Zoology is the study of all of the many forms of animal life. These forms range from microscopic planktonic species to the largest fauna that inhabit the seas and land. As a division of biology, the field of zoology involves the entirety of animal taxonomy or the familial tree of all fauna.
The discipline of zoological study encompasses animal locomotion, feeding behavior, social behavior, reproductive behavior, and all other animal species characteristics as well as morphology.
The term zoology derives from the Greek words zōon (or animal) and logos (or knowledge).
The image featured to the right hints at the wide diversity of animal life subject to the purview of zoology (Source: Wikimedia Commons).
The Diadem roundleaf bat (Scientific name:Hipposideros diadema) is an impressive sight amongst the trees of the rainforest; this large bat is a formidable hunter with...
Tenasserim-South Thailand semi-evergreen rainforestsLast Updated on 2014-04-17 18:33:35The Tenasserim-South Thailand semi-evergreen rainforests cover the transition zone from continental dry evergreen forests common in the north to semi-evergreen rainforests to the south. As a consequence, this ecoregion contains some of the highest diversity of both bird and mammal species found in the Indo-Pacific region.
The relatively intact hill and montane forests form some of the best remaining habitat essential to the survival of Asian elephants and tigers in the Indo-Pacific region. However, the lowland forests are heavily degraded, and many lowland specialists such as the endemic Gurney's pitta survive in a few isolated reserves.
This ecoregion encompasses the mountainous, semi-evergreen rain forests of the southern portion of the Tenasserim Range, which separates Thailand and Myanmar, and the numerous small ranges of peninsular Thailand.
This ecoregion also... More »
Sulu Archipelago rainforestsLast Updated on 2014-04-17 17:47:31Although these islands represent transitional stepping stones from the island of Borneo to Mindanao in the Philippines, they have evolved their own distinctive faunas. The Sulu Archipelago rainforests are a principal historical ecoregion of these islands, although most of their habitat has been destroyed. The islands themselves are the dividing feature between the Sulu Sea and the Celebes Sea.
Almost no forest remains on Sulu, and only the eastern portion of Tawitawi is forested; this outcome has resulted from slash-and-burn practises of indigenous peoples. Furthermore, the islands are extremely politically unstable, which exacerbates a difficult conservation situation.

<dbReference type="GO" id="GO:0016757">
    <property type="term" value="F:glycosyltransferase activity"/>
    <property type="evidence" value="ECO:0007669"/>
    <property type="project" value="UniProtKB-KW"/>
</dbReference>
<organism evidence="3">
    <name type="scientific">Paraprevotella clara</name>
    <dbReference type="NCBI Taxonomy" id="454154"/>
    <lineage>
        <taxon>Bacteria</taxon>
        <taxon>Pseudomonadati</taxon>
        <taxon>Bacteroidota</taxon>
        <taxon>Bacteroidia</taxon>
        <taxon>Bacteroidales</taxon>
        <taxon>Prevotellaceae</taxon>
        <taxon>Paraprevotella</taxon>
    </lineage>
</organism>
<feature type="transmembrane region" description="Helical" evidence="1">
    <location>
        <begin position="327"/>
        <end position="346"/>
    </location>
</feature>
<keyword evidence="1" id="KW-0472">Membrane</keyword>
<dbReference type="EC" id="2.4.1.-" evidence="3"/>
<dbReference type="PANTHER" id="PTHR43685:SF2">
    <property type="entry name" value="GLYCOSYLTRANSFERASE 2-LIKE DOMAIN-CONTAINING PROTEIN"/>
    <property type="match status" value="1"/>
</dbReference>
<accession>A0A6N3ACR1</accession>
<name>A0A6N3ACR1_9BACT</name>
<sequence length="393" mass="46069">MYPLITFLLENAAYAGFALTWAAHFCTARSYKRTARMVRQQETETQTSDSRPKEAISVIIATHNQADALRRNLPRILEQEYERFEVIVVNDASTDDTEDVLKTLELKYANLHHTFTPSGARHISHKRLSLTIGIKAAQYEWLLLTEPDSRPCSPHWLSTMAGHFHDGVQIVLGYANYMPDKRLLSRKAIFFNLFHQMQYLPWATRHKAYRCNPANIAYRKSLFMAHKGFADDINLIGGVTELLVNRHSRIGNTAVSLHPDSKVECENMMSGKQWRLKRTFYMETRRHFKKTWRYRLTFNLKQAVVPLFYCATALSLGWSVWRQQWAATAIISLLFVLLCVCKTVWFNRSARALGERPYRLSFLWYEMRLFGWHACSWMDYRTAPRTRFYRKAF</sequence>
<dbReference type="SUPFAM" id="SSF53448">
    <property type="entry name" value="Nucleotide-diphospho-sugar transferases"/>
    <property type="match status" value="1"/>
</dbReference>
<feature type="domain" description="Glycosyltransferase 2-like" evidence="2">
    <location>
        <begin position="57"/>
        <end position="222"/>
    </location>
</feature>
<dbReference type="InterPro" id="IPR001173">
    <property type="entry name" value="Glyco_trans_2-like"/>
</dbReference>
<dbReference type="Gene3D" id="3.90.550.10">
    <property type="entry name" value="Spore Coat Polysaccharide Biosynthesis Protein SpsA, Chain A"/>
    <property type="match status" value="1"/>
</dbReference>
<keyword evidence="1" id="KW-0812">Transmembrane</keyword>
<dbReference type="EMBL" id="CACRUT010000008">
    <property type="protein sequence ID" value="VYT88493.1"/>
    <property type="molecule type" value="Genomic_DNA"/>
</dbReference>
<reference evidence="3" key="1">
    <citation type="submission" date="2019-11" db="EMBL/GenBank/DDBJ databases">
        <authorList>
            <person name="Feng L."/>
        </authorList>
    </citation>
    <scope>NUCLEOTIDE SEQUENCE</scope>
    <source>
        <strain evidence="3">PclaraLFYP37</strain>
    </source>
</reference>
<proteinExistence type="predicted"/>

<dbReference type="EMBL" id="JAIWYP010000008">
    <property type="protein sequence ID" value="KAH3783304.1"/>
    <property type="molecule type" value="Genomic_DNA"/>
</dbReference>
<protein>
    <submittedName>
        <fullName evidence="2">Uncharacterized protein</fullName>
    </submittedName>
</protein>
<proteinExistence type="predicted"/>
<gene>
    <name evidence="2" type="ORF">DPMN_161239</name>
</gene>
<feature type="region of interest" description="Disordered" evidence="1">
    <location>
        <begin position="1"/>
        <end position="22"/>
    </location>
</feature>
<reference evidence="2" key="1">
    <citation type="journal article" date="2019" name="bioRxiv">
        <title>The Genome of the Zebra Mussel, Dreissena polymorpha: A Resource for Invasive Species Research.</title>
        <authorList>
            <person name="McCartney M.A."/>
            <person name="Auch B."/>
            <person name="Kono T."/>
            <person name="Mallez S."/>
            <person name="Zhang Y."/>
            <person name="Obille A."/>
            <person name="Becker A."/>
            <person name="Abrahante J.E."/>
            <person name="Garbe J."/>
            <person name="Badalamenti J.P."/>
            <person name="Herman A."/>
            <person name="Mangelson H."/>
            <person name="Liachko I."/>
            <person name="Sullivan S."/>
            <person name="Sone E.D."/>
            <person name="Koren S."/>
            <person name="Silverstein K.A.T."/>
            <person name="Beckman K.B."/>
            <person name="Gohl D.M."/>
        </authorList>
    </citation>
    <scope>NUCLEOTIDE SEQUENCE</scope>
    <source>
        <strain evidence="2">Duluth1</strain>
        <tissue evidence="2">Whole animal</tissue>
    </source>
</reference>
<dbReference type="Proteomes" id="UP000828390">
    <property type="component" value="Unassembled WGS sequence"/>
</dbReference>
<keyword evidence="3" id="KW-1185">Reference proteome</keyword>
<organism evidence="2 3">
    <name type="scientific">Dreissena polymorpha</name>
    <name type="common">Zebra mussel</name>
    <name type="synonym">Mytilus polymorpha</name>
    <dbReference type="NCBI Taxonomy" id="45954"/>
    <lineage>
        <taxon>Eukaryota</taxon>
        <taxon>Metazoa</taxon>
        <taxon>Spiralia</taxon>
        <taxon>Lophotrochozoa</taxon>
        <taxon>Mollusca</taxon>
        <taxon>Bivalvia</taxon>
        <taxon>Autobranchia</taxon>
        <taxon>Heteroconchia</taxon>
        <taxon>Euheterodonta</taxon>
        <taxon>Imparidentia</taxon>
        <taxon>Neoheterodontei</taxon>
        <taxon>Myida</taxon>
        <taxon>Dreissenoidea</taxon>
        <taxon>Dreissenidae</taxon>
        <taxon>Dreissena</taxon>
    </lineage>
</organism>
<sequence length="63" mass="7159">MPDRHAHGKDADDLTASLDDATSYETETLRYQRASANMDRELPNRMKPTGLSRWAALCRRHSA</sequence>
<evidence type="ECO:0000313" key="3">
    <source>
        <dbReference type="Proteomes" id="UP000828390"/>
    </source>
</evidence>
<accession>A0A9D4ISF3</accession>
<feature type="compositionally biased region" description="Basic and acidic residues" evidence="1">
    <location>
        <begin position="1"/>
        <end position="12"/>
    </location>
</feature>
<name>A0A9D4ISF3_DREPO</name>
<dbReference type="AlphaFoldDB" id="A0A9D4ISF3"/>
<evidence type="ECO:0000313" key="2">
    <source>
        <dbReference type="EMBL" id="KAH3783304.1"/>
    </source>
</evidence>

This ecoregion includes the main islands of Jolo (Sulu) and Tawitawi and the surrounding smaller islands from Sibutu up to but not including Basilan Island. The climate of the ecoregion is tropical wet. There are... More »
Spinner dolphinLast Updated on 2014-04-17 17:28:05The Spinner dolphin (Stenella longirostris), a marine mammal in the family of oceanic dolphins, gets its name from the spinning behavior it shows when it leaps out of the water. This cetacean species lives in schools showing a dominance hierarchy and displays complex interactions among individuals. S. longirostris also engages in intricate echolocation underwater acoustics. Spinner dolphins attract tourists for dolphin watching. The species is of special interest for scientific investigation because of its remarkable capacity to learn.
Species:--------Stenella longirostris... More »
Peninsular Malaysian lowland rainforestsLast Updated on 2014-04-17 14:22:36The Peninsular Malaysian lowland rainforests ecoregion, with 195 mammal species, has the second most mammal species in the Indo-Pacific, behind the Borneo lowland rainforests. Yet most of the wide-ranging or top carnivore species lead a tenuous existence within these biologically noteworthy forests. The tiger, Asian elephant, Sumatran rhinoceros, Malayan tapir, gaur, and clouded leopard all fall into this category. As in many other tropical forests in this region, habitat loss and poaching are the two primary reasons for the decline in these and other species.
This ecoregion is comprised of the lowland moist forests of Peninsular Malaysia and the extreme southern part of Thailand. There are no clear seasons in peninsular Malaysia, and rainfall is plentiful year-round. Two monsoons punctuate the region. From October to March a northeastern monsoon brings extra rain to the eastern... More »
Palawan rainforestsLast Updated on 2014-04-17 14:03:23
Palawan represents a bridge between the Sunda Shelf and Philippine bioregions and contains faunal elements from both, as well as it own unique elements. This ecoregion, though more intact than any other region in the Philippines is under great pressure from logging interests.
This ecoregion includes the island Palawan plus Balabac, Ursula Island, and the Calamian Group. Palawan itself is the sixth largest of the Philippine Islands. The climate of the ecoregion is tropical wet. In northwest Palawan, a dry season lasts from November to May while the wet season lasts from June to October; the rest of the island experiences a short, one- to three-month dry season. The east coast becomes progressively drier than the west coast from north to south.
Palawan (along with the Calamianes and the island of Mindoro) was rifted (below water) from the Asian mainland approximately 32 million... More »
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